Docker is not required for this project, but I was looking for an excuse to play with it. My instructions for deploying the WAR to the webapps folder using a volume are the result of an experiment and may not be the recommended approach for a properly “dockerized” Java web service. If you’re using Linux and you’re interested in docker, go for it. If you’re using Windows, I suggest that you save your docker adventure for another day.
Also note that there is no database in the diagram. Attendee records live in memory and will be lost as soon as you stop and start this web service, tomcat or the docker container it may be running in. Persistence was clearly not the focus here.
The documentation and samples are not-so-helpful. Unlike the bulk of the Calendar API, there’s less to go on when you’re in gadget land. The samples seemed hodgepodged together: Some of them have minified source or relative URLs that don’t work. Some use “gadgeturl?https://www.google.com” and some use “gadgeturl?https://developers.google.com”, which is kind of confusing and probably wrong.
Gadgets must be publicly available on the interwebs. Not your local web server, not your company’s intranet. The INTERNET, folks. Google is loading your gadget, so it needs to be able to access it. This might be a show-stopper if you’re working on a top-secret app for the CIA or Coca-Cola.
Gadgets are cache-happy. When you want to make changes to your gadget, you’ll need to redeploy them to your hosting site. Then you’ll want to refresh the gadget to see those changes, right? Not so fast! You can’t just hit the refresh button. That would be silly. Gadgets are normally cached for 1 hour, so you have to invalidate the gadget cache. You can accomplish this by either adding a random query parameter to the end of your gadget URL or using the Limited Invalidation API. That seemed like a lot of work for a POC, so I went with the former.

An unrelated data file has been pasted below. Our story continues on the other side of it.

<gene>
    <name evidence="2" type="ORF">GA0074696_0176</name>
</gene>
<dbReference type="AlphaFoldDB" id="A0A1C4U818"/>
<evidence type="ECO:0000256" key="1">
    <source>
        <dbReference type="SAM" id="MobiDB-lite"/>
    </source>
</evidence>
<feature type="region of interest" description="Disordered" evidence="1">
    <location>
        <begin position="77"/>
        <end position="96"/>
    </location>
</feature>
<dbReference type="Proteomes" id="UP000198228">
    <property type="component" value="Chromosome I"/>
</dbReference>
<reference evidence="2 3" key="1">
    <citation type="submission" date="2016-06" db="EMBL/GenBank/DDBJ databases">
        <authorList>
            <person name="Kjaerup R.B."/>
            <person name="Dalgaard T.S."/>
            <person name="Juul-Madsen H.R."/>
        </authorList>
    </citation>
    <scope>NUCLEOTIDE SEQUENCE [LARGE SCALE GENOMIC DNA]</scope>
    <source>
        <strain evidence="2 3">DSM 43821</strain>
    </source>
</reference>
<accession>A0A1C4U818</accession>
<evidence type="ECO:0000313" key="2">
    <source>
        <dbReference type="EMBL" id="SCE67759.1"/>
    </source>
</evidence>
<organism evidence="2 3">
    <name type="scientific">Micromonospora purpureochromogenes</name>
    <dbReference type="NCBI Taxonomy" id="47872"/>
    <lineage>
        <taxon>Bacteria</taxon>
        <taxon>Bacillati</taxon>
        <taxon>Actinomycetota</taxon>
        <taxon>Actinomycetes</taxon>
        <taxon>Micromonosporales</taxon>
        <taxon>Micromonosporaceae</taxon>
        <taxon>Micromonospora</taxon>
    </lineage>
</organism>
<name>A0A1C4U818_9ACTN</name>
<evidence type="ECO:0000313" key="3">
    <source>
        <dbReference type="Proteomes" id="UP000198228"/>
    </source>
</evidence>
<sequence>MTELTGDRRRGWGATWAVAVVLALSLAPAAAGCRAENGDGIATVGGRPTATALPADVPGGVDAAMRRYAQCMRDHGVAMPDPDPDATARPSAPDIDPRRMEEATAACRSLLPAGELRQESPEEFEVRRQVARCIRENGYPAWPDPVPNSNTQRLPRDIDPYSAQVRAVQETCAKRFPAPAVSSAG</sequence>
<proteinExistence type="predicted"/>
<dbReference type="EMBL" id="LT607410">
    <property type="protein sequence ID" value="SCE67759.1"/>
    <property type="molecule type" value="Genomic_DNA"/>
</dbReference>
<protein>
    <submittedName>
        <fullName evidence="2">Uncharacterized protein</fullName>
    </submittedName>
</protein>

Develop it locally. Because of the public internet and caching issues I just mentioned, it is so much easier to develop the front-end piece locally, then wait until you’re almost ready to go live before you attempt to turn it into a gadget. All of that uploading and cache-invalidating gets tiresome after a while, and 95% of your time will probably be focused on non-gadget, custom front-end functionality anyway.
Understand and handle CORS. Cross-origin resource sharing (or the lack thereof) will likely be an obstacle for you at some point. Google calendar can find your XML file and the files it references, and there are generally no issues as long as those are all on the same server. GET calls to another server though, or anything that posts data (POST, PUT, etc) will puke if a legit Access-Control-Allow-Origin header isn’t returned from the preflight request to the server.